As I have been working on my sewing room makeover, I have had to ponder the balance between creative and practical. First and foremost I need my space to be practical. I have more stuff than I care to admit and it needs to be neatly tucked away but should there not be some room left for something purely decorative? As this is the space where I do my creating, shouldn’t the space be creative itself? Anyway, I decided that the answer was yes!
So that leads me to the question of what to do? With all the self-space taken and every available surface used more often than not, that leaves me with the walls. The fact that I rent makes it a little difficult but there is one heavy-duty hook over the spare bed that is crying out for something large.
Firstly, I decided on a frame piece after a shopping trip to IKEA where I picked up a large ornate frame that was really cheap. A quick spray paint and it looks a million dollars, even if I do say so myself!
Now comes the fun part, what to put in the frame? After a little bit of experimentation, I decided that free-motion with BSR was the way to go. Now I really don’t consider myself artistic so the first thing I did was find a template of what I wanted (in this case a tree that you can download below).
After tracing out the tree and ironing some wadding on the back, it’s time to get stitching. The thing I love most about the BSR is that it greatly helps us that are uncoordinated. I use BSR 2 with no foot control meaning the machine only stitches when I move the fabric.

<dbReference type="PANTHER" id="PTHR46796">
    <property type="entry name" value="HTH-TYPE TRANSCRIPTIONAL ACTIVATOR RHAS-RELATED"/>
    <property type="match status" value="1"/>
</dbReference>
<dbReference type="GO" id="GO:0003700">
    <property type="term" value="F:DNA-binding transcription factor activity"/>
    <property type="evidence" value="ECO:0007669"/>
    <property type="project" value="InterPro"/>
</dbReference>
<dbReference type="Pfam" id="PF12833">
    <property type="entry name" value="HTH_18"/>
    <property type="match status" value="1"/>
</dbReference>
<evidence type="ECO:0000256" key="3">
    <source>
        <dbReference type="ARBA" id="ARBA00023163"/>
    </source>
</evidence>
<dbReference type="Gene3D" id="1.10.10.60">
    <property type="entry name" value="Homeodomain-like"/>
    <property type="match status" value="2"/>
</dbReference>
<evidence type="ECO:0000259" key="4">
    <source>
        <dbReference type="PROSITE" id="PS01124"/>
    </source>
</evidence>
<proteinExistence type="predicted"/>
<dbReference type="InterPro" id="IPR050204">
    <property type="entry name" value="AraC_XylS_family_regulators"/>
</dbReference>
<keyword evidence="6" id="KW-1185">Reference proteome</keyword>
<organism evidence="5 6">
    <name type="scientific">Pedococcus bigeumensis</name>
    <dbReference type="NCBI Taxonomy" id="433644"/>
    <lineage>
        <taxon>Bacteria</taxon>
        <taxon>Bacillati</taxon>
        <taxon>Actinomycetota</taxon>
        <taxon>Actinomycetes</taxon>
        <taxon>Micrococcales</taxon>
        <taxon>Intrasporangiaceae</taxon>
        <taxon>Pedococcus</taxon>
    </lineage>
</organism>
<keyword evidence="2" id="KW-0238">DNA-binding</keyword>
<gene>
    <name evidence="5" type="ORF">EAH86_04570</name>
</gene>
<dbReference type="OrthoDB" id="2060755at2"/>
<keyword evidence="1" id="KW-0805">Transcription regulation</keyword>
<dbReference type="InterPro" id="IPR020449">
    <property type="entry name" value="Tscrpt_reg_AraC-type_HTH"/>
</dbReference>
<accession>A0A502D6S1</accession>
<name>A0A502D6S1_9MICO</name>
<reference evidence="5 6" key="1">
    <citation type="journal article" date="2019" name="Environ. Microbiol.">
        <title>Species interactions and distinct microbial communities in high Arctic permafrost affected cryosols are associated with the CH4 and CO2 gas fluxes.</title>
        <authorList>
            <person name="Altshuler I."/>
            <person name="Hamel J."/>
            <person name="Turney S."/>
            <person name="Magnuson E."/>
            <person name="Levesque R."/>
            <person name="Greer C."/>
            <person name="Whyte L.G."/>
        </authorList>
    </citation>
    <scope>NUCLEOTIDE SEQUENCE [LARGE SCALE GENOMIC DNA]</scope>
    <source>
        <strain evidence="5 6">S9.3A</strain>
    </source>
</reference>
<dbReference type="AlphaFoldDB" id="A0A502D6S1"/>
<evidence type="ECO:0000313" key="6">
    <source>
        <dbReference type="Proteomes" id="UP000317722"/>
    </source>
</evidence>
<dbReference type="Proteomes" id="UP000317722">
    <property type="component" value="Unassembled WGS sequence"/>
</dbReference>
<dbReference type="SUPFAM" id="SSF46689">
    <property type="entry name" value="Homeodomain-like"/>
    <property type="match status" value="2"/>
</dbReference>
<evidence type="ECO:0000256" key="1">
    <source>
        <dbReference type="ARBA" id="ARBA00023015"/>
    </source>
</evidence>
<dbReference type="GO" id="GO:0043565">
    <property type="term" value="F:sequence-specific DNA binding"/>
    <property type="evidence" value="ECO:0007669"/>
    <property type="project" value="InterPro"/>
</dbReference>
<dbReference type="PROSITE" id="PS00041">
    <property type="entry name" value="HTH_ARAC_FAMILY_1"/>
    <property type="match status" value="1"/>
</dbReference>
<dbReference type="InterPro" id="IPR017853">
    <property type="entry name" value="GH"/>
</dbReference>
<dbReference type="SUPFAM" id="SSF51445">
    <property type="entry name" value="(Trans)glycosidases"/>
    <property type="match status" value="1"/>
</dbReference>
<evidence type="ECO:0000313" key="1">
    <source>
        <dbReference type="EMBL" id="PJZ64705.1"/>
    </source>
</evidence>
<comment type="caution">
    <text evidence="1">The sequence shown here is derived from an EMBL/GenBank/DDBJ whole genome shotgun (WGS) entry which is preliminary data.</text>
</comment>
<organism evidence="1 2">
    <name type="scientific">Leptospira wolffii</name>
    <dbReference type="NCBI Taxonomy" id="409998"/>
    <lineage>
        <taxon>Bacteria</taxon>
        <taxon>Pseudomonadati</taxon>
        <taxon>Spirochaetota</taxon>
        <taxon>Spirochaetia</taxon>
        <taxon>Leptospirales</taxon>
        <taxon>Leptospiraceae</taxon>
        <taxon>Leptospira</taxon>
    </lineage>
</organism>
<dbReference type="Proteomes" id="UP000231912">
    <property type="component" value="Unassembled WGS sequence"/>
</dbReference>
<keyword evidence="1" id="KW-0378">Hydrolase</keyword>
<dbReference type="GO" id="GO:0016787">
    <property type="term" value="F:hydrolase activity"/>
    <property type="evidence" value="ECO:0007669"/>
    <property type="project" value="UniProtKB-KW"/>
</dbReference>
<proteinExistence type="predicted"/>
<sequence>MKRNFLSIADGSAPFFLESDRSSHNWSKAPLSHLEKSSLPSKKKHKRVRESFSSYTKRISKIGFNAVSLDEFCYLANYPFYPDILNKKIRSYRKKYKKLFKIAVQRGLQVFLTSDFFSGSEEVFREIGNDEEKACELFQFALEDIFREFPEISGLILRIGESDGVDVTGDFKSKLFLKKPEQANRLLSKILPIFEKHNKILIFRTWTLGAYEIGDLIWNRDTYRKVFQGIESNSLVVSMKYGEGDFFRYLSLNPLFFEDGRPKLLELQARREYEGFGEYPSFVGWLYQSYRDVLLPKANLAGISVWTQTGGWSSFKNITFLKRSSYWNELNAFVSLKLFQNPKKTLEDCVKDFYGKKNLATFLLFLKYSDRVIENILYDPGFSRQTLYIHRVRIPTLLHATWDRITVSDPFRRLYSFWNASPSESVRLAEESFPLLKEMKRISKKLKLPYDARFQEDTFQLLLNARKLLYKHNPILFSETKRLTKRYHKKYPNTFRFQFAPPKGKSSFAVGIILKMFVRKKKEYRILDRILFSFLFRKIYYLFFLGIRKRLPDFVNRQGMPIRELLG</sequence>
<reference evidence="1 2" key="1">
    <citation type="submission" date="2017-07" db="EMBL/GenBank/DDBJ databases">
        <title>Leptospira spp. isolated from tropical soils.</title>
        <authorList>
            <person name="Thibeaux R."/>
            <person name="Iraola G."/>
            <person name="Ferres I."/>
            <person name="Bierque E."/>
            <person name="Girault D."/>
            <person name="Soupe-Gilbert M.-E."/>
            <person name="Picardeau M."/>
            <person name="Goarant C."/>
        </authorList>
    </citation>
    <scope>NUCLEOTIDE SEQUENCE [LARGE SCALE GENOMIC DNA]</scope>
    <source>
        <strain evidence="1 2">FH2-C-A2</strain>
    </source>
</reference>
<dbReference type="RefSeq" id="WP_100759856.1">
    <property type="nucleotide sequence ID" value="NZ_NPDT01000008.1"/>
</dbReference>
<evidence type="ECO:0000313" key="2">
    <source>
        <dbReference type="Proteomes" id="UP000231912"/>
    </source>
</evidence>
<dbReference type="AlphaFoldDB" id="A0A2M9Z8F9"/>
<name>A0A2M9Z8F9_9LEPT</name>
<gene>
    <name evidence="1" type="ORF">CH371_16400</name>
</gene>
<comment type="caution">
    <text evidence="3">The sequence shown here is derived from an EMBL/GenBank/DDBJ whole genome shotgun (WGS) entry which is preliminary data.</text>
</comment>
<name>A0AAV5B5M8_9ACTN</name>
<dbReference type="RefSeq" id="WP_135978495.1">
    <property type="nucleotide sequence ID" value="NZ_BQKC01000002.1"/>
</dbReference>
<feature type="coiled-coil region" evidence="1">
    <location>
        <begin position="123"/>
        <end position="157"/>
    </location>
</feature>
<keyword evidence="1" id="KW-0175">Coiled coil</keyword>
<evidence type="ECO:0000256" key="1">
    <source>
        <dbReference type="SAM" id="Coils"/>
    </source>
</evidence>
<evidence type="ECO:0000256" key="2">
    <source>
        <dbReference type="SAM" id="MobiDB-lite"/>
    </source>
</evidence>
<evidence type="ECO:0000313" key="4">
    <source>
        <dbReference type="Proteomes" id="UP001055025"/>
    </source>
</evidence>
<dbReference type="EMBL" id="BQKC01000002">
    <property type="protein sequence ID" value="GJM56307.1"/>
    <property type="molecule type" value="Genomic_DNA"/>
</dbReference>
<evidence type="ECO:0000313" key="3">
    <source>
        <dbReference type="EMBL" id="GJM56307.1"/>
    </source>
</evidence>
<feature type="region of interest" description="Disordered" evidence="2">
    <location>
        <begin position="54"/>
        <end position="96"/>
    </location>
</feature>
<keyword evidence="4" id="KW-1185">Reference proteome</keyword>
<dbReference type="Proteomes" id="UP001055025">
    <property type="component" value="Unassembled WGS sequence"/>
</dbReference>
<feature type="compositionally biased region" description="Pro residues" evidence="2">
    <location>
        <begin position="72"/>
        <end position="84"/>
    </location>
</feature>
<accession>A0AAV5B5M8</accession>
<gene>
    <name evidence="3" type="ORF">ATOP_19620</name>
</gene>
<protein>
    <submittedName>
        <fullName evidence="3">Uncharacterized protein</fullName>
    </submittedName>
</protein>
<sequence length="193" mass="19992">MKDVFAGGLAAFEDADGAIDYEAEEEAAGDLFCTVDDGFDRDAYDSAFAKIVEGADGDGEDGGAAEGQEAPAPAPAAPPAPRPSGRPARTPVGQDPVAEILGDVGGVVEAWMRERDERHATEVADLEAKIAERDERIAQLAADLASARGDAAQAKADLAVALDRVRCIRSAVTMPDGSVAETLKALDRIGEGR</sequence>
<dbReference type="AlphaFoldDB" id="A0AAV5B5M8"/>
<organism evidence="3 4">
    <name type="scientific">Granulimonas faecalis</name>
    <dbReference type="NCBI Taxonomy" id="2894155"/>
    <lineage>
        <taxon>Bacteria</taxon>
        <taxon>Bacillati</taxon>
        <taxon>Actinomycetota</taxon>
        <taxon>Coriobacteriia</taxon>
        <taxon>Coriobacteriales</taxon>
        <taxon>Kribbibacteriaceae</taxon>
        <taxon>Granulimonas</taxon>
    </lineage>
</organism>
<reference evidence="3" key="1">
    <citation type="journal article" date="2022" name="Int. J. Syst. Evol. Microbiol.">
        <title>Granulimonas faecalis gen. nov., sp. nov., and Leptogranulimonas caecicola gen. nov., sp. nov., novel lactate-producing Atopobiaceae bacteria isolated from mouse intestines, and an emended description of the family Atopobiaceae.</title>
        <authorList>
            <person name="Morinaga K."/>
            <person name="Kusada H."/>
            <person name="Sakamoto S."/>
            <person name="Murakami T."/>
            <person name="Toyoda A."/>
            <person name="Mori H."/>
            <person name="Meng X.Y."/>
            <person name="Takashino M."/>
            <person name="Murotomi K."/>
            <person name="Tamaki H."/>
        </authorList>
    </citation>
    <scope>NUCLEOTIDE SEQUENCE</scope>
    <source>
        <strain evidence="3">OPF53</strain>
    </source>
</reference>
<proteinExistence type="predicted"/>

I find the best thing to do is start with the outline but remember don’t stress about staying in the lines. It’s ‘FREE’ motion and isn’t meant to be perfect!
Once the outline is finished, go around it again. Don’t even try to stay on the same line, it adds to the character.
When the outline is complete, it’s onto the middle. Again, this is all about creating character so don’t get too bogged down in the detail. Keep it fun!
So with the tree now completed (very happy with my results I must say), it’s time to contemplate the leaves. I thought for a while about felt and 3d petals and all sorts but in the end buttons won out.
After sorting through a mixed bag and deciding my colour scheme, it’s onto the all-important stitching on. Now I don’t do anything by hand, if possible, so time to break out Foot #18 – the Button Sew on Foot. The foot has two rubber feet and a shank adjuster in the middle and makes sewing on buttons a breeze!
The foot is really easy to use. Simply line the Button Sew on Foot up with the holes in your button. Select the Button Sew On program (or a zig zag with a width of 4mm and length of 0mm). Make sure the needle lines up with the holes and stitch.
The worst that can happen is you hit the button with the needle, which really isn’t the end of the world. It just means that you need to adjust the width of stitch to suit that button.
I always try to make these things random. I find perfection a bit boring.
And there you have it, my first attempt to make my sewing room pretty 🙂
You can follow me at https://www.facebook.com/TheSharedStitch/?ref=hl and I’d love to see your work to!